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Daily News on Nuclear, Biological & Chemical Weapons, Terrorism and Related Issues

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Iran Opens Space Site to Reporters

Iran on Wednesday showed off a space technology site to roughly 50 reporters, an unprecedented move possibly aimed at challenging U.N. assertions that the Middle Eastern nation has concealed the full extent of its technical capacities, the Associated Press reported (see GSN, Feb. 3).

The Alborz Space Center is the main command facility for the Navid satellite, program head Mojtaba Saradeghi told journalists visiting the site. Iran previously announced it had launched the orbiter earlier this month to collect data on meteorological events and dangerous natural occurrences. The mission marked Iran's third launch of an orbital spacecraft, according to previous reports.

Iran's space program has drawn concerns from the global community, as technology used to place objects into orbit can also be applied to ballistic missiles. Worries on the nation's missile capabilities are twinned with suspicions that Tehran is operating a nuclear-weapon drive in the guise of a civilian program. Iran says its atomic activities have no military component (see related GSN story, today).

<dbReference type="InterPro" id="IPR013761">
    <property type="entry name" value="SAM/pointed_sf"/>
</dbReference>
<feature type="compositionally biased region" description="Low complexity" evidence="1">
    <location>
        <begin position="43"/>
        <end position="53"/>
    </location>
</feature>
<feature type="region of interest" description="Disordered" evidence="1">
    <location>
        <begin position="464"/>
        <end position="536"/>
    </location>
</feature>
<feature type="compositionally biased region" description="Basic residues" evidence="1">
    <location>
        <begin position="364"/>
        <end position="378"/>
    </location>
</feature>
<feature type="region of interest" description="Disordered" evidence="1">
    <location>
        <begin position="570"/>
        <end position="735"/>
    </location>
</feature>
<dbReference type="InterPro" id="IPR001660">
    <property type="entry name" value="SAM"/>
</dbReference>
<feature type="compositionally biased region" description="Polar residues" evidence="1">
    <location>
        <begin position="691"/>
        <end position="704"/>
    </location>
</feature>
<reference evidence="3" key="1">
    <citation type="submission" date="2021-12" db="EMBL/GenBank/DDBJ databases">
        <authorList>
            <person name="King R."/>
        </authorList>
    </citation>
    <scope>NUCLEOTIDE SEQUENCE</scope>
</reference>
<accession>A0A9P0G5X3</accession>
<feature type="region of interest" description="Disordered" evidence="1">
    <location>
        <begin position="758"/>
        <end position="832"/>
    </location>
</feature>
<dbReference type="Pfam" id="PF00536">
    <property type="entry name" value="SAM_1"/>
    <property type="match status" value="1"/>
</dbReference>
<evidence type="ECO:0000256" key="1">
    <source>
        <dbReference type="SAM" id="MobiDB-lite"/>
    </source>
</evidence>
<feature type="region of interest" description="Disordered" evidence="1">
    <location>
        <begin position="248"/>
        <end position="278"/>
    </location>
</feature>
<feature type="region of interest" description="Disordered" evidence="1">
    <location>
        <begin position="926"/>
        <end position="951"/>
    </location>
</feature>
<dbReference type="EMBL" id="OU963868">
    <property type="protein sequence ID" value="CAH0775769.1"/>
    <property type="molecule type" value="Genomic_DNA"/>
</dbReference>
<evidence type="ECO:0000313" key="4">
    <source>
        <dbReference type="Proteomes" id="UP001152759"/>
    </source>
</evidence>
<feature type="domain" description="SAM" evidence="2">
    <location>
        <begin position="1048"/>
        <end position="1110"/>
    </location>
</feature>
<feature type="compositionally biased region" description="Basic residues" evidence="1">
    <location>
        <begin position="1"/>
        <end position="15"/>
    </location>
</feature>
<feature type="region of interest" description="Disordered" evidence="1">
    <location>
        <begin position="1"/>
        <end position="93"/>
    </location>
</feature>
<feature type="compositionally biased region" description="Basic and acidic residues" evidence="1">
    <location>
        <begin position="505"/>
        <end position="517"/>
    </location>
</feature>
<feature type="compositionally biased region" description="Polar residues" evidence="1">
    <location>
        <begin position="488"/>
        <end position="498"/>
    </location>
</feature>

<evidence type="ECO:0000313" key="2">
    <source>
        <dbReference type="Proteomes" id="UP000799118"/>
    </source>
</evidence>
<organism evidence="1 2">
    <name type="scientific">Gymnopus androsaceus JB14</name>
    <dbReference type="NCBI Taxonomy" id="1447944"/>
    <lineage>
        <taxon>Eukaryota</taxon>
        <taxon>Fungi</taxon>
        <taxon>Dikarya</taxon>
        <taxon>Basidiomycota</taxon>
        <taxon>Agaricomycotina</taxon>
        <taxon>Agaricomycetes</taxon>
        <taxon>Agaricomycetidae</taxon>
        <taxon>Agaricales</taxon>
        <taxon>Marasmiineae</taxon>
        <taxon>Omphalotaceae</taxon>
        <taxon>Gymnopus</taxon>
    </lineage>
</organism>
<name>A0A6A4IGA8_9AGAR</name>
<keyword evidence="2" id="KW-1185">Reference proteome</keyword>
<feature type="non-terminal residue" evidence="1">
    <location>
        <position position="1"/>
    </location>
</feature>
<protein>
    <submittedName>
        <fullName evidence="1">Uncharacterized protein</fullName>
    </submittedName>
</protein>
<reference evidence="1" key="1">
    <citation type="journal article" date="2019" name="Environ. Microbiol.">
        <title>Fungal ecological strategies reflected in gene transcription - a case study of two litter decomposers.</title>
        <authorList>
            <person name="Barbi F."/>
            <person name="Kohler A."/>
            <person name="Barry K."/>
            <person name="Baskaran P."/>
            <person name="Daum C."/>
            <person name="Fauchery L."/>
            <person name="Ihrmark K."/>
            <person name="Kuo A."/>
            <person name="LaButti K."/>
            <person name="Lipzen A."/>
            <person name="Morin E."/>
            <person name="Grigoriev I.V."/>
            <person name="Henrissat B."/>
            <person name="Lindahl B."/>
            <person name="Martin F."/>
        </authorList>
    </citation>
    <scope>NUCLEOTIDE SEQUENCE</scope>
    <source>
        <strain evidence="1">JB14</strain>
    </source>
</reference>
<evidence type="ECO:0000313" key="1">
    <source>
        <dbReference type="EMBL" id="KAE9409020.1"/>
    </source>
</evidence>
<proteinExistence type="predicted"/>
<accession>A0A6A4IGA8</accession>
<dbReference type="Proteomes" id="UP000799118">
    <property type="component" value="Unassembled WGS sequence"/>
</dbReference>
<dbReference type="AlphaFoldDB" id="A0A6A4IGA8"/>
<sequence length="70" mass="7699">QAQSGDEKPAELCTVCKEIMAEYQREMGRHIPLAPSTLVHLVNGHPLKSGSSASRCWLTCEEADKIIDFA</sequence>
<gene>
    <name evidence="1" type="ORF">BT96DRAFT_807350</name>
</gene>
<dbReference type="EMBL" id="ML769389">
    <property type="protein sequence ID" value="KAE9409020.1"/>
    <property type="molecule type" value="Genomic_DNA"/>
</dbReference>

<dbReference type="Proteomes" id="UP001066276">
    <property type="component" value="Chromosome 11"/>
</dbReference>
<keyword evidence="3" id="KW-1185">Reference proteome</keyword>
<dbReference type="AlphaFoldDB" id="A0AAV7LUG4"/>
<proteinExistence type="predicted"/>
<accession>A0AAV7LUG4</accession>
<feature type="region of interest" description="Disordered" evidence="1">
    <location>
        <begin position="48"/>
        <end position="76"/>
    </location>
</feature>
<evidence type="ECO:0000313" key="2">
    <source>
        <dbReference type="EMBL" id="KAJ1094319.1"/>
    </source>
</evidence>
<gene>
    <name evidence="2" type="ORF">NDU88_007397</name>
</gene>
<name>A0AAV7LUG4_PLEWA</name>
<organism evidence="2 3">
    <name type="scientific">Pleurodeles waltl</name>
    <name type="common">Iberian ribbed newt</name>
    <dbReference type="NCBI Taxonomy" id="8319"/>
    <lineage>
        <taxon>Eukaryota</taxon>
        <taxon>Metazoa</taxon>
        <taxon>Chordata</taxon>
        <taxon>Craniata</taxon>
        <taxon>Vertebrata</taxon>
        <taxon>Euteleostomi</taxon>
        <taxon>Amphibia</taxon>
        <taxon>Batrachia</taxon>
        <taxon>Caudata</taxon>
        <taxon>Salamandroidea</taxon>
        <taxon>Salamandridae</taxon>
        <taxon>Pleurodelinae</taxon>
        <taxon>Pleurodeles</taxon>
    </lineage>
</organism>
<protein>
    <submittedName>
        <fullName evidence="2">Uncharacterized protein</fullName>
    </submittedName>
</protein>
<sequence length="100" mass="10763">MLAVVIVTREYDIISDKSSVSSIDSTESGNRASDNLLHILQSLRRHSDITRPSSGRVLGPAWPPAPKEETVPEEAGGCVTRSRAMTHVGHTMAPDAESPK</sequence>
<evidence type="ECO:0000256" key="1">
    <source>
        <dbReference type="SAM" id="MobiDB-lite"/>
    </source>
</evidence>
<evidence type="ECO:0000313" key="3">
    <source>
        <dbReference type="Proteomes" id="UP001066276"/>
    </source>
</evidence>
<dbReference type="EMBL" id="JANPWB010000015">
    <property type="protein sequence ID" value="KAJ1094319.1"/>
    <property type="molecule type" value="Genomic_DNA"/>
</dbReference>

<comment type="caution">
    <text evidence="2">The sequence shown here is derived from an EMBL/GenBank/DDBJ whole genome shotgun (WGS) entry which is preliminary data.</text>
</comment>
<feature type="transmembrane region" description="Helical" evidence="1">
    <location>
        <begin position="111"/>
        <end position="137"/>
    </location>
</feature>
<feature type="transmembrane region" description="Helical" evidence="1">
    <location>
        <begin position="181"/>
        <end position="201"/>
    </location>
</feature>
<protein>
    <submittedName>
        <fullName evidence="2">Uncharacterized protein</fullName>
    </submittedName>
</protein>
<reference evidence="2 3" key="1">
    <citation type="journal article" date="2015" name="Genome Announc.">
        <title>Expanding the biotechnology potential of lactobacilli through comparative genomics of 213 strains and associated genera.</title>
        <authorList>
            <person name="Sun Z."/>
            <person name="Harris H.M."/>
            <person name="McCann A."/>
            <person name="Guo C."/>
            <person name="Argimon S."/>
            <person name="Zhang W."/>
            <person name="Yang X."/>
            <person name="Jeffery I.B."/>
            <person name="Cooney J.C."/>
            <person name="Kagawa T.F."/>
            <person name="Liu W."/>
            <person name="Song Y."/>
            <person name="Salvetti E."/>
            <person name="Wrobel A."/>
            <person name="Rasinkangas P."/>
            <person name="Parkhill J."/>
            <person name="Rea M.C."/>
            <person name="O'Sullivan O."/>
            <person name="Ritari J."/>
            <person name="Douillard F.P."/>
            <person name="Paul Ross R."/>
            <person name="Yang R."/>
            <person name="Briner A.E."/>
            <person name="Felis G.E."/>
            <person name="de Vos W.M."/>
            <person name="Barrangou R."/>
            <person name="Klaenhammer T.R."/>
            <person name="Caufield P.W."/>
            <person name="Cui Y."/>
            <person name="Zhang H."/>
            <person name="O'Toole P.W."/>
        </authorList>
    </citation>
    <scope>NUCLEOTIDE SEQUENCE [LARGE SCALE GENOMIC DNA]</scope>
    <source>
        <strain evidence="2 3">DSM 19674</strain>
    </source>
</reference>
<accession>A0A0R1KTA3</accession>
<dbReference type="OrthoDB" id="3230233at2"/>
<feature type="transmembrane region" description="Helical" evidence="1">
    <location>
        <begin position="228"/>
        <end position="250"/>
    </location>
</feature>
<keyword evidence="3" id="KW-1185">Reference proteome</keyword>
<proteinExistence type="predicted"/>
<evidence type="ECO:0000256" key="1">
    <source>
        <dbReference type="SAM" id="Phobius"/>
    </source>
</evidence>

Iranian space experts planned and built critical components for the Navid satellite it was unable to import as a result of international penalties, Saradeghi said.

"We needed various equipment, including sun sensors, for Navid. We could not buy them because of sanctions. So we designed and produced sun sensors ourselves," the official said (Ali Akbar Dareini, Associated Press/London Guardian, Feb. 29).

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Iran

This article provides an overview of Iran's historical and current policies relating to nuclear, chemical, biological and missile proliferation.

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